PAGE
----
An Indonesian passenger plane that went missing on Sunday was destroyed when it crashed into a mountain, killing all 54 people on board.
More than 70 rescuers finally reached the crash site yesterday after being hindered by rugged, heavily forested terrain and bad weather.
The flight data recorder and the cockpit voice recorder – the plane’s “black boxes” – were found in good condition, National Search and Rescue Agency chief Henry Bambang Soelistyo said. The data they contain could help explain what caused the crash.
He said all 54 bodies had been recovered and will be taken to Jayapura, the capital of Papua province, so they can be identified. He said the plane had been “totally destroyed”.
The Trigana Air Service plane was flying from Jayapura to the city of Oksibil with 49 passengers and five crew members on a scheduled 42-minute flight when it lost contact on Sunday.
Mr Soelistyo said the wreckage was at an altitude of about 8,500ft. Much of Papua is covered with impenetrable jungles and mountains, and some planes that have crashed in the past have never been found.
The airline’s crisis centre official in Jayapura’s Sentani airport, Budiono, said all the passengers were Indonesians, and included three local government officials and two members of the local parliament who were to attend a ceremony on Monday in Oksibil marking the 70th anniversary of Indonesia’s independence from Dutch colonial rule.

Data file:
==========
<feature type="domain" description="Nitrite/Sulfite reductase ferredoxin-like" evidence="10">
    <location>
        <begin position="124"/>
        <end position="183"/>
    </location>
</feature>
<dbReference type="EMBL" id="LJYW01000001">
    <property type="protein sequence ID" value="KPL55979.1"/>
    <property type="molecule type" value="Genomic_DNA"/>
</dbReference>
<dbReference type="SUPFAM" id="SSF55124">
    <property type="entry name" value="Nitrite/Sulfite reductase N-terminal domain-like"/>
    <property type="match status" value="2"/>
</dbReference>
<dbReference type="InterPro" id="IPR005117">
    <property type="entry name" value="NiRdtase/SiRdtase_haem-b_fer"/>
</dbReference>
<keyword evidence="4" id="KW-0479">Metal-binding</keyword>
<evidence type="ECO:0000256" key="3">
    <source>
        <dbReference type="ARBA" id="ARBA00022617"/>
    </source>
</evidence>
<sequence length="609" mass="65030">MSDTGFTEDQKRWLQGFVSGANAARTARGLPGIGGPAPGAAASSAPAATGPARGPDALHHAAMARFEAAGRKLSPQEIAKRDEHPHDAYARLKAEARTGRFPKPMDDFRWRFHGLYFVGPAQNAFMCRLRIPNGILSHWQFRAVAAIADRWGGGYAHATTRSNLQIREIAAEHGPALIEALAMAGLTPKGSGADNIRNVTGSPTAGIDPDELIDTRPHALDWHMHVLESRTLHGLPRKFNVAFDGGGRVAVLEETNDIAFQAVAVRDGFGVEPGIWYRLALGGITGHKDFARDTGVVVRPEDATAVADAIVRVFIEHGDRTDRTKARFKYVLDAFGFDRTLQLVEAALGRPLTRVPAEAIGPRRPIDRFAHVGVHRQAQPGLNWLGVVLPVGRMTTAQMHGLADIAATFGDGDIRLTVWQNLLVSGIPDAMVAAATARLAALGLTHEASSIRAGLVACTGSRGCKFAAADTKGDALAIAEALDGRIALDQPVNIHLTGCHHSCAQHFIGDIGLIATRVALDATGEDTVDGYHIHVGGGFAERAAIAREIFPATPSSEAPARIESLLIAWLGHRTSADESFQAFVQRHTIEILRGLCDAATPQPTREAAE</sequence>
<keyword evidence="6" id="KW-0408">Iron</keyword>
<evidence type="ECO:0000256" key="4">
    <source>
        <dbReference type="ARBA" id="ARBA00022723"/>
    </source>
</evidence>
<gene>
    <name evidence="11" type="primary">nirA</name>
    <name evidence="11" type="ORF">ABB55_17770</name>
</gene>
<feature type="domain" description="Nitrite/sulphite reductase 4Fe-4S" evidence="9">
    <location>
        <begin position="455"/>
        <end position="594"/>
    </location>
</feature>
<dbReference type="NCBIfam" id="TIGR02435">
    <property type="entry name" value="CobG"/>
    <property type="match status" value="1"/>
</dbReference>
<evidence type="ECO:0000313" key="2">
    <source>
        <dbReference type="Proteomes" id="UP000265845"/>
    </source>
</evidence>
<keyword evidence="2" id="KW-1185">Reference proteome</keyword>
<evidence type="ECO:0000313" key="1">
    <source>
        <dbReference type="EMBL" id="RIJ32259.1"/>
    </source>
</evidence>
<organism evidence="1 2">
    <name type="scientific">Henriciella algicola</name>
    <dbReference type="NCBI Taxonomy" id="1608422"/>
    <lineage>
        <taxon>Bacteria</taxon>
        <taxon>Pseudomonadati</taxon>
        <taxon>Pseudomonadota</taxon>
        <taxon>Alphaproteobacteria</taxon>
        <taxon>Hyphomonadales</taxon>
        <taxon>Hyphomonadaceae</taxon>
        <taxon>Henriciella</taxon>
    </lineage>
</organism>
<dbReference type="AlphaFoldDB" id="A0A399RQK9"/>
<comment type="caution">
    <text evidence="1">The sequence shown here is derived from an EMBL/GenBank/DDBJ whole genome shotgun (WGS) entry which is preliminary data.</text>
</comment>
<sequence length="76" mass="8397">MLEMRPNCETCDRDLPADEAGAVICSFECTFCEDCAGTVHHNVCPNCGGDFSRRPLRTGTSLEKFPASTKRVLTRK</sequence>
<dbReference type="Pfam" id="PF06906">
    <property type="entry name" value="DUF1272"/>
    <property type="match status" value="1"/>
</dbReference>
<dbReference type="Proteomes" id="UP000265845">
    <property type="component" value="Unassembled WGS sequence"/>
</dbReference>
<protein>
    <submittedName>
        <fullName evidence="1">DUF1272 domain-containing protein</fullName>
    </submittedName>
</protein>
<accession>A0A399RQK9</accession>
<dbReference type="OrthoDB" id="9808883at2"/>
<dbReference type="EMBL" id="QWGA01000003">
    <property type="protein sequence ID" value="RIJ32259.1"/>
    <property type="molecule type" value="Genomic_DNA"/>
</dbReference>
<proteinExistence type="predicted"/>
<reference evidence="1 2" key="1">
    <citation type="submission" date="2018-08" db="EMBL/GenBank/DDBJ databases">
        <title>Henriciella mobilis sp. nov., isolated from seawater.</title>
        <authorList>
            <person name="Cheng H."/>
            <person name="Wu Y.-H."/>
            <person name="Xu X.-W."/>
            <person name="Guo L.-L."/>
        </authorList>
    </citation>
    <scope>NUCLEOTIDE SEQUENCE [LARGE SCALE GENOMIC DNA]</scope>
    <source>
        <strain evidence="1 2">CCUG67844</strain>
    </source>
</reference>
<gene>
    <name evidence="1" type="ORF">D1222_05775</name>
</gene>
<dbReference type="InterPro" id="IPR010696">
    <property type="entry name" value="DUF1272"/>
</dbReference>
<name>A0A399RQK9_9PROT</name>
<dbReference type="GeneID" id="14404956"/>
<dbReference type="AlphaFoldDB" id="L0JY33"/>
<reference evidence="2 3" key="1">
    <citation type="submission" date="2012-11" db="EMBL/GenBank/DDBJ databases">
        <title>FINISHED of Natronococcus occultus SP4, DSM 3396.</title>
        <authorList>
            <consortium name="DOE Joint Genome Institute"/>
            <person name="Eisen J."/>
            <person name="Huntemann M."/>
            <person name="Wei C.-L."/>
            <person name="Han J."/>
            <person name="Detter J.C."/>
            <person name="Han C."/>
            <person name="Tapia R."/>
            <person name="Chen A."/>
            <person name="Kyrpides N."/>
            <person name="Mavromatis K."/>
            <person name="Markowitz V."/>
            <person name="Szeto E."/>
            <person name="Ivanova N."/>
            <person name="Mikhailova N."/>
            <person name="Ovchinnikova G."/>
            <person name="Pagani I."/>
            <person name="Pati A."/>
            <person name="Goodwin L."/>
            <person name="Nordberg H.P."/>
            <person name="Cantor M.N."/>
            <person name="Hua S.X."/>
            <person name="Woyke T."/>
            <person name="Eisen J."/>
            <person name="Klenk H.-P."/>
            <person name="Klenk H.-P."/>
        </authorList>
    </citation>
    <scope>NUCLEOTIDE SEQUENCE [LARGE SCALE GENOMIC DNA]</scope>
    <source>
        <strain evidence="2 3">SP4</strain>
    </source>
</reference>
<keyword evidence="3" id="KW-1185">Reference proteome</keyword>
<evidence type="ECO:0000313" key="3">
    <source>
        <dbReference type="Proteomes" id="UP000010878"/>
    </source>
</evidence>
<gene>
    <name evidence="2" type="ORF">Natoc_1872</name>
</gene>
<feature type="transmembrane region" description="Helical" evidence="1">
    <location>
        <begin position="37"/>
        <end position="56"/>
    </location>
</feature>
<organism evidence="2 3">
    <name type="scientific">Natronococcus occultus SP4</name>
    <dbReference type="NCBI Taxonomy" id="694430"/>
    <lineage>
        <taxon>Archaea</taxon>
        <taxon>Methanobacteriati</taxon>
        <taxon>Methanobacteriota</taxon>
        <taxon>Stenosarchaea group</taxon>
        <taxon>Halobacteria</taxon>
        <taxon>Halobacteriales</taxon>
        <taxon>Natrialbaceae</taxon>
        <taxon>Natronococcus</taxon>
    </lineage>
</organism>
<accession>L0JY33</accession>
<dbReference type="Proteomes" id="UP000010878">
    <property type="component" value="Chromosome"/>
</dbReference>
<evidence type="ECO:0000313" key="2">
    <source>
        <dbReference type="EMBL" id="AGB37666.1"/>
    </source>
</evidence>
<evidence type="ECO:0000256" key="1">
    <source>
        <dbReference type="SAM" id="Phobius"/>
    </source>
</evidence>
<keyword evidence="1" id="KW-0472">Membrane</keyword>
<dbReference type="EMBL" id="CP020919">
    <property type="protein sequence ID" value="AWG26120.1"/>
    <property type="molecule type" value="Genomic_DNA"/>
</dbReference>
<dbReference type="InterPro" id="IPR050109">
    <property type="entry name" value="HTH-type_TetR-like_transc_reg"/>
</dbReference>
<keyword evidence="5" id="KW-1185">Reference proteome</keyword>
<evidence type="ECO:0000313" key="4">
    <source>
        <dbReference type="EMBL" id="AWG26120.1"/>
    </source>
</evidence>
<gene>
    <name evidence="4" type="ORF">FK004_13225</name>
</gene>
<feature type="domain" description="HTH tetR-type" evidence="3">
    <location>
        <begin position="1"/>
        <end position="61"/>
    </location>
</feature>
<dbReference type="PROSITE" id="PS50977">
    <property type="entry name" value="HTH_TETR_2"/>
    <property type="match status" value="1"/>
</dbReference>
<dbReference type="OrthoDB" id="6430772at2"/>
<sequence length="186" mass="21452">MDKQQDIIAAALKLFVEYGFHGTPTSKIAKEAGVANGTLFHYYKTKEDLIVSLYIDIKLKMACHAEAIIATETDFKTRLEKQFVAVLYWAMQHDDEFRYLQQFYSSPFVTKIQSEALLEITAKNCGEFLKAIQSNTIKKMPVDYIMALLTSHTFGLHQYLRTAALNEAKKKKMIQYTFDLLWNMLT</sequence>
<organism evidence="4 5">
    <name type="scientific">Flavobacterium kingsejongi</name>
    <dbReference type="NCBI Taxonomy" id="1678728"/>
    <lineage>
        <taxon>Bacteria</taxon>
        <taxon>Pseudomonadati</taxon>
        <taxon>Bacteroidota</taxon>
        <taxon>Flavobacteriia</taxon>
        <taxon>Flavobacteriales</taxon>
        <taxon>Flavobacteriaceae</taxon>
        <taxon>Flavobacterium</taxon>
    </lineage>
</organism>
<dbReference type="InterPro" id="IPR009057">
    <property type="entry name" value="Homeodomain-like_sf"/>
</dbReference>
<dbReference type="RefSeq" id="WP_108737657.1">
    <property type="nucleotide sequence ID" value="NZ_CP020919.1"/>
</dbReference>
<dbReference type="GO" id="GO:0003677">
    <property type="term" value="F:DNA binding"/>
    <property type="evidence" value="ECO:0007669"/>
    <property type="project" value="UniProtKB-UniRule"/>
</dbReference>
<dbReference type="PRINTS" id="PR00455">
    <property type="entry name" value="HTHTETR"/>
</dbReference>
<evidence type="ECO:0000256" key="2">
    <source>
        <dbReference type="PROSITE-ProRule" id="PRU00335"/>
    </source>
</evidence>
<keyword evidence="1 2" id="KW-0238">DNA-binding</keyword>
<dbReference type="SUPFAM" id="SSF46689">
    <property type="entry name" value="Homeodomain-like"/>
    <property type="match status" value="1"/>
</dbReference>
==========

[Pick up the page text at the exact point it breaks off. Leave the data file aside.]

Oksibil, about 175 miles south of Jayapura, was experiencing heavy rain, strong winds and fog when the plane lost contact with the airport minutes before it was scheduled to land.
The victims’ relatives, who had been waiting at the airport, broke down in tears when they heard the news. Many of them accused the airline of taking too long to give them information.
“They are unprofessional…they play with our feelings of grieving,” said Cory Gasper, whose brother Jhon was on the plane.
The airline released a public apology just after a search plane spotted the smouldering wreckage of the ATR42-300 twin turboprop on Monday.
It is unclear what caused the crash, and Indonesia’s transportation safety commission has opened an investigation.
The passengers included four postal workers escorting four bags of cash totalling £300,000 in government aid for poor families to help offset a spike in fuel prices, Franciscus Haryono, the head of the post office in Jayapura said.
Trigana Air Service, which began operations in 1991, had 22 aircraft as of December 2013 and flies to 21 destinations in Indonesia. The carrier has had 19 serious incidents since 1992, resulting in the loss of eight aircraft and major damage to 11 others, according to the Aviation Safety Network’s online database.